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Innocent Cyril (@admin)
29 days ago
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While an accelerometer won’t tell you your current speed, you can calculate a rough estimate by moni-toring changes in acceleration over time. In the following example, you’ll create a simple speedometer using the accelerometers to determine the current speed based on acceleration changes.

The sensitivity and responsiveness of the hardware accelerometers will limit the accuracy and effective-ness of this application, but the techniques it uses should give you a better understanding of how to use the accelerometer sensors for something more useful.

Because accelerometers measure the change in velocity in a given direction, you can establish your current speed by determining how long each acceleration value has been applied. For those mathemati-cally inclined, you’re finding the second derivative of the acceleration changes.

For example, if you accelerate at a steady rate of 1 m/s2 after 10 seconds, your speed will be 10 m/s (or 36 km/h). When your speed becomes steady, your acceleration should return to zero. In the real world, acceleration rarely stops and starts in an instant, nor does it remain constant, so you’ll need to adjust your velocity calculations as the measured acceleration changes.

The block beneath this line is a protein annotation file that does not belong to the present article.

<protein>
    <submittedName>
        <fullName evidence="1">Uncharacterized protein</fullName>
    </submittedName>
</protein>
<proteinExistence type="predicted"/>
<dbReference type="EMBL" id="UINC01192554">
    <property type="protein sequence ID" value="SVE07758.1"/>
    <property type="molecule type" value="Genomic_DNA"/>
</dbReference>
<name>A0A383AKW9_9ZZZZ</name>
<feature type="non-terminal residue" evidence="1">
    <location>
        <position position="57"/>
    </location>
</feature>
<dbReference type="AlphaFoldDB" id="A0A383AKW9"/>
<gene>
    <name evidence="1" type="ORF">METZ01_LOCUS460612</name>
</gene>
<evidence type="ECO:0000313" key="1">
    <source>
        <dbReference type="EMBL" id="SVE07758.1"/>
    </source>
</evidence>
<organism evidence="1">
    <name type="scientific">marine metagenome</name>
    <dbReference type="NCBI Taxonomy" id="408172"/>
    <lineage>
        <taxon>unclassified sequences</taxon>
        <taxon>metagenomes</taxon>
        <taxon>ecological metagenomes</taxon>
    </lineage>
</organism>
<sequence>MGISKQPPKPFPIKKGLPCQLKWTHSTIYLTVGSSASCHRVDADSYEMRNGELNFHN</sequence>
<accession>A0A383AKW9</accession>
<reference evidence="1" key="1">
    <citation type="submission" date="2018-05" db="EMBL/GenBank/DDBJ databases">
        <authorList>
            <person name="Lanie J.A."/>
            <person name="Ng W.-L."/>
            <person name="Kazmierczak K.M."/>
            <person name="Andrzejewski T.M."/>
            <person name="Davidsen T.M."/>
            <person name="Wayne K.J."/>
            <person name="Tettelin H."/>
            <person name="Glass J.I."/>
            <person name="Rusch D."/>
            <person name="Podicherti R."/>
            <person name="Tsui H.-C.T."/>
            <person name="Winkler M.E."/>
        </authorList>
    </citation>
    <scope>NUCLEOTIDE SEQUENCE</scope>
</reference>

Start by creating a new Speedometer project with a Speedometer Activity. Modify the main.xml layout resource to display a single, centered line of large, bold text that will be used to display your current speed.

<?xml version=”1.0” encoding=”utf-8”?>

<LinearLayout

xmlns:android=”http://schemas.android.com/apk/res/android”

android:orientation=”vertical”

android:layout_width=”fill_parent”

android:layout_height=”fill_parent” >

<TextView

android:id=”@+id/myTextView”

android:gravity=”center”

android:layout_width=”fill_parent”

android:layout_height=”fill_parent”

android:textStyle=”bold”

android:textSize=”40sp”

android:text=”CENTER”

android:editable=”false”

android:singleLine=”true”

android:layout_margin=”10px”/>

/>

</LinearLayout>

Within the Speedometer Activity, create instance variables to store references to the TextView and the SensorManager. Also create variables to record the current acceleration, velocity, and the last update time.

SensorManager sensorManager;

TextView myTextView;

float appliedAcceleration = 0;

float currentAcceleration = 0;

float velocity = 0;

Date lastUpdate;

Create a new updateVelocity method that calculates the velocity change since the last update based on the current acceleration.

private void updateVelocity() {

Calculate how long this acceleration has been applied. Date timeNow = new Date(System.currentTimeMillis()); long timeDelta = timeNow.getTime()-lastUpdate.getTime(); lastUpdate.setTime(timeNow.getTime());

Calculate the change in velocity at the

current acceleration since the last update.

float deltaVelocity = appliedAcceleration * (timeDelta/1000); appliedAcceleration = currentAcceleration;
//Add the velocity change to the current velocity. velocity += deltaVelocity;

//Convert from meters per second to miles per hour. double mph = (Math.round(velocity / 1.6 * 3.6));